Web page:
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Phonological vs. phonemic awareness

mother reading book with young child

Understanding phonological vs phonemic awareness

Everyone can agree that reading is perhaps one of the most important academic and life skills young children can learn when they begin school. The body of research about the most effective approach for teaching foundational reading skills continues to grow and change as researchers spend more time with studies, as well as more time in schools understanding the impact of different strategies. Here we are going to discuss the skills that usually come first when children are learning to read: phonemic awareness vs phonological awareness.

When educators are thinking about phonological vs. phonemic awareness, both of which sit at the beginning of understanding spoken and written language, there are many things to consider. “One of the most important nuances to understand about these early literacy skills,” says Chief Academic Officer for 95 Percent Group, Laura Stewart, “is that the ‘stair step’  approach that has been popular for a while (larger units of sound to smaller units of sound) represents phonological development.

While this is a helpful infographic to understand the general order in which most children learn these early skills,” she added,  “it may not be appropriate to use the same infographic to represent an instructional path. Children don’t need to master the larger units of  phonological skills in order to move on to what we might consider ‘more advanced’ skills, like phoneme awareness.”

Let’s look further into the difference between phonological awareness and phonemic awareness.

Defining phonological awareness

Phonological awareness refers to the overall awareness of the sound structure of language; phonological awareness includes an awareness of the larger sound structures of spoken words: syllables, rhymes, onsets, and rimes. These structures and the activities that help to reinforce them are now often being referred to as phonological sensitivity. While these activities have sometimes sat at the heart of early literacy instruction with an assumption that they were skills children needed to acquire before they could move on, we now know that mastery of these “skills” isn’t necessary for children to begin direct instruction on phonemes, the smallest units of sound in spoken language.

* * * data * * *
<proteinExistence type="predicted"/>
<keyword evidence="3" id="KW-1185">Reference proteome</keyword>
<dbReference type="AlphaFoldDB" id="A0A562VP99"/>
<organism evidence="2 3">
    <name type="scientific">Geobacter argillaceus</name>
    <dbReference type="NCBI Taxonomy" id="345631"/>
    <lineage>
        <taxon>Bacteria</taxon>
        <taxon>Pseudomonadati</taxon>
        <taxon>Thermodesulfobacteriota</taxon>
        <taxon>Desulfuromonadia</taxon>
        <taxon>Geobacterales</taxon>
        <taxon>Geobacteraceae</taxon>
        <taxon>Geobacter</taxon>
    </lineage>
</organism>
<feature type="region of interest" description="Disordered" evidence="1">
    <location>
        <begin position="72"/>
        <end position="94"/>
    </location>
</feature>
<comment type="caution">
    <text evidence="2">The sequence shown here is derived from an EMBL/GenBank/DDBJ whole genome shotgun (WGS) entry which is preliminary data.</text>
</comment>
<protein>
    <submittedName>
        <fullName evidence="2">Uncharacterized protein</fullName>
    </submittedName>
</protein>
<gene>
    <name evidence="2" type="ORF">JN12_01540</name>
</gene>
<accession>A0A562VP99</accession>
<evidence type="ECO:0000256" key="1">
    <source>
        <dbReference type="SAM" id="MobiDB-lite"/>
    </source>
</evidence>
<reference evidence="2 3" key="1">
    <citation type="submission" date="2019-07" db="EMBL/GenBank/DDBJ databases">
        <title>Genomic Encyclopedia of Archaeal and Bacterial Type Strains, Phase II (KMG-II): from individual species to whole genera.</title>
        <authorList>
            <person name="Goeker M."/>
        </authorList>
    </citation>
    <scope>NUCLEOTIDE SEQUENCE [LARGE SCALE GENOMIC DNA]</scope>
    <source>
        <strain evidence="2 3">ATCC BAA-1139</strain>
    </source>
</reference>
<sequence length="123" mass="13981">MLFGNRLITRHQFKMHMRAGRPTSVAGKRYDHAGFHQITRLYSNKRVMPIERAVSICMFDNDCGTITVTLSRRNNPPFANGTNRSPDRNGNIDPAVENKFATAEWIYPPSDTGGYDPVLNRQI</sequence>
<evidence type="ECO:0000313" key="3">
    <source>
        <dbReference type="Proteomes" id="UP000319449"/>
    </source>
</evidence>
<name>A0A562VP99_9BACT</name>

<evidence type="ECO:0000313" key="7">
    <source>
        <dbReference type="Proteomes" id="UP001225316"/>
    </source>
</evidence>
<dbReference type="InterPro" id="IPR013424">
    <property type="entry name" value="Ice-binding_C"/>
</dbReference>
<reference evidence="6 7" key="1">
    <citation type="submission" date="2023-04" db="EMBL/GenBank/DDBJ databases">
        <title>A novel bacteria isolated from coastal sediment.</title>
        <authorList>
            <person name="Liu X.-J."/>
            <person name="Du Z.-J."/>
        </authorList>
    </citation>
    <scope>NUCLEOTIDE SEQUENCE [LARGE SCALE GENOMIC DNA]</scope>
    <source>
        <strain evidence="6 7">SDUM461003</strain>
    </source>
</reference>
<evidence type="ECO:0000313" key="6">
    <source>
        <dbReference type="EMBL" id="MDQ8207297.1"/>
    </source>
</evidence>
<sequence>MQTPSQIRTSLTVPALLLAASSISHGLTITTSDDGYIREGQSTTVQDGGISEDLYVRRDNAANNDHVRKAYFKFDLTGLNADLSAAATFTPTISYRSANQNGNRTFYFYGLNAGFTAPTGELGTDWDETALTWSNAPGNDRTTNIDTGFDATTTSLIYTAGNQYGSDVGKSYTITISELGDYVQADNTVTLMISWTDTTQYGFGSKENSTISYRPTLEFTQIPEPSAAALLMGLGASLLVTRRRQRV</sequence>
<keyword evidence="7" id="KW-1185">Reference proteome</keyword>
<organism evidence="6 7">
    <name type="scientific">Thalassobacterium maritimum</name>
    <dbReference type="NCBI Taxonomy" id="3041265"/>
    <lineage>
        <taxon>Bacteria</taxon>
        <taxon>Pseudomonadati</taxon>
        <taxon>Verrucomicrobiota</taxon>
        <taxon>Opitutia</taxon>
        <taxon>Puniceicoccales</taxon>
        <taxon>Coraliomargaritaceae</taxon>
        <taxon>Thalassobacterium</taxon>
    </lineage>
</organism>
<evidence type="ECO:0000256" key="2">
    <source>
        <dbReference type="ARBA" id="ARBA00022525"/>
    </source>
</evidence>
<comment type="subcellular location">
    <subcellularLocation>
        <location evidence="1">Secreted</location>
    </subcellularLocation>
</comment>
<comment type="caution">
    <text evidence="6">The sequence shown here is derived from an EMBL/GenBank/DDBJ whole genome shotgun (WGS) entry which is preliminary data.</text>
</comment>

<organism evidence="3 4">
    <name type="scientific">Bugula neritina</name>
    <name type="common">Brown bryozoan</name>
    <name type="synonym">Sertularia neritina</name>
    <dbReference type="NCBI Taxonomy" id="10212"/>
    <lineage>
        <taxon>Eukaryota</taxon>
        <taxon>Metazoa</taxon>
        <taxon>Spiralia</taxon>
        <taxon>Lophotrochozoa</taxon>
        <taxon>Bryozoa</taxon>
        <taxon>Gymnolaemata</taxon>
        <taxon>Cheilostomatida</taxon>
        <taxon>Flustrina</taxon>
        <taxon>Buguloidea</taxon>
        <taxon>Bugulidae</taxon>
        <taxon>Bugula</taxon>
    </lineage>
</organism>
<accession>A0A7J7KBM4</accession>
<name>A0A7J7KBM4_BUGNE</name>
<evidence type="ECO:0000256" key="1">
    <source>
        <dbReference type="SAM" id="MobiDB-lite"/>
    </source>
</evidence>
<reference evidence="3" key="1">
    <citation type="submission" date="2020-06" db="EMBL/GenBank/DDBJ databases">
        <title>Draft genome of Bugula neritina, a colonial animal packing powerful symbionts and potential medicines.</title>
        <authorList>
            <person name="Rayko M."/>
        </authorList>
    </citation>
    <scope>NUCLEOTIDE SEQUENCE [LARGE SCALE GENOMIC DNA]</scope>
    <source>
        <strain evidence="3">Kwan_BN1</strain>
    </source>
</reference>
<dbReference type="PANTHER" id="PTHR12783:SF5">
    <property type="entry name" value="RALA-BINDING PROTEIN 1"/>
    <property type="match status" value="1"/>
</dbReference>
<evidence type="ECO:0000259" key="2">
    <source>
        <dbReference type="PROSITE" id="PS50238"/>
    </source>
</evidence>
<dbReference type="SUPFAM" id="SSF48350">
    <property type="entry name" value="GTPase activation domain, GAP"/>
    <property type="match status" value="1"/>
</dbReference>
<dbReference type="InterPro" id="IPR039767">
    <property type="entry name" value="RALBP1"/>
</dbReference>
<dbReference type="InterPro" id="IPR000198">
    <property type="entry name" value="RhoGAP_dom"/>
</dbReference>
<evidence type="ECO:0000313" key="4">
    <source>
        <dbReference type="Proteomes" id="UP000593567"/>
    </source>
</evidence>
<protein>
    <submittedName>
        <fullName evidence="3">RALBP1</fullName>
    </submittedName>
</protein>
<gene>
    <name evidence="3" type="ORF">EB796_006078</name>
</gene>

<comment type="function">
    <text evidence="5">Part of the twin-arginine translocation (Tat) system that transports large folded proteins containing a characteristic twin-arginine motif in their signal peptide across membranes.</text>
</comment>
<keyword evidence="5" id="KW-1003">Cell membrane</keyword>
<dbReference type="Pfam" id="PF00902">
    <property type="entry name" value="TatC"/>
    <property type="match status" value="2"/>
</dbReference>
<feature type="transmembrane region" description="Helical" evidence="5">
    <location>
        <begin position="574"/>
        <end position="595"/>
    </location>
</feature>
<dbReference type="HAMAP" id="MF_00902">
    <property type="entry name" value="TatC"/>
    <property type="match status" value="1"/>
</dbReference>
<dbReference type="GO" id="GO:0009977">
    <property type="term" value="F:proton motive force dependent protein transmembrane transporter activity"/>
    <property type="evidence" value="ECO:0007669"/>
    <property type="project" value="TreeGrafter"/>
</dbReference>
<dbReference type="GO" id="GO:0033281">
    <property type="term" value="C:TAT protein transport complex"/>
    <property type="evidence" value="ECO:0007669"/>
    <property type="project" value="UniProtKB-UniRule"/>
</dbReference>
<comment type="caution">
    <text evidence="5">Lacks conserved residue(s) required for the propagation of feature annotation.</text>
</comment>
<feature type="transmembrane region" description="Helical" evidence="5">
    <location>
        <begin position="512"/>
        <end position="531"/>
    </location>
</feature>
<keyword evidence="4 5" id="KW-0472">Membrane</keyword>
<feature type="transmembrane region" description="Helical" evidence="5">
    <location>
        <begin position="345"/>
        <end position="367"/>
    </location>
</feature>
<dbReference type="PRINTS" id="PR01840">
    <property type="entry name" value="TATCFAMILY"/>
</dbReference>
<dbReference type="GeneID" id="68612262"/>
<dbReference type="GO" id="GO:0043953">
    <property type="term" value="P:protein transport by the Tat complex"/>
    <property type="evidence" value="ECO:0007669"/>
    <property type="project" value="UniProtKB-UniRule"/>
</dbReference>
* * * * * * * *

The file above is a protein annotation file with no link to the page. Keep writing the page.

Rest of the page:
“Ideally,” Stewart reflects, “young children would come to preschool and kindergarten already engaged in word play with poems, songs, syllable games, rhyming games, etc. Literacy instructors would continue that word play while also building their phoneme awareness and letter recognition.”

The most recent research even suggests that children who are lacking in phonological sensitivity are completely capable of mastering phonemic awareness skills—a subset of phonological awareness skills— with explicit, direct instruction.

Defining phonemic awareness

Phonemic awareness is the ability to identify and manipulate the smallest units of sounds (phonemes) in spoken words. As it stands, it is one of the key skills in preparing children for fluent reading, and one of the earliest indicators and predictors of reading difficulty. Using a diagnostic screener in order to understand what your students know and what they still need to learn is an effective way to gather information.

Previously, researchers believed that working with the sounds first, followed by introducing the letters was the path to reading acquisition. But as we learn more about the neural pathways involved with language and literacy development, these views are changing.

Laura Stewart weighs in on some of the nuances involved. “While phonemic awareness should begin with focusing on the sounds in a spoken word, a quick progression(often in the same lesson) to working with both the phonemes and the graphemes ( the associated letter(s) that represent the sound) is important. It is especially helpful for our struggling readers, as the grapheme is an anchor to securing the phoneme.”

When teaching phonemic awareness skills there is usually a suggested continuum that begins with an easier skill and moves on accordingly when students are ready. Phonemic awareness skills that are critical to building a strong literacy foundation are:

  • Phoneme isolation:
    • Starting the initial phoneme in a word:  /b/ in the word bat
    • Continuing with the final phoneme in a word:  /t/ in the word bat
    • Moving on to the medial phoneme in a word” /a/ in the word bat 
  • Phoneme Segmentation and Blending:
    • Segmenting phonemes in a word means being able to listen to a word and identify each of the sounds inside the word: cat → /k/ /a/ /t/
    • Blending phonemes means you can hear separate phonemes and put them together in order to say a whole word /ch/ /i/ /p/ → chip
  • Phoneme Manipulation: Addition, deletion, and substitution of phonemes within words.
    While not necessarily a “gate keeping” skill in terms of reading fluency, practicing manipulation of sounds with letters can be helpful to reading and spelling.

    • Addition: adding a phoneme to an existing word. If you start with the word top, and you add /s/, now you have stop. As students become more comfortable with this, they can add multiple phonemes simultaneously.
    • Deletion: the opposition of addition. Instead of adding a phoneme, you take a phoneme away. So if you start with the word glove and you take away /g/, now you have the word love.
    • Substitution: this is a bit like combining both addition and deletion. You first take away a phoneme and then add another—creating an entirely different word. If you start with the word cape, and delete the /k/ (leaving ape), and then you add /sh/, you end up with a completely new word: shape.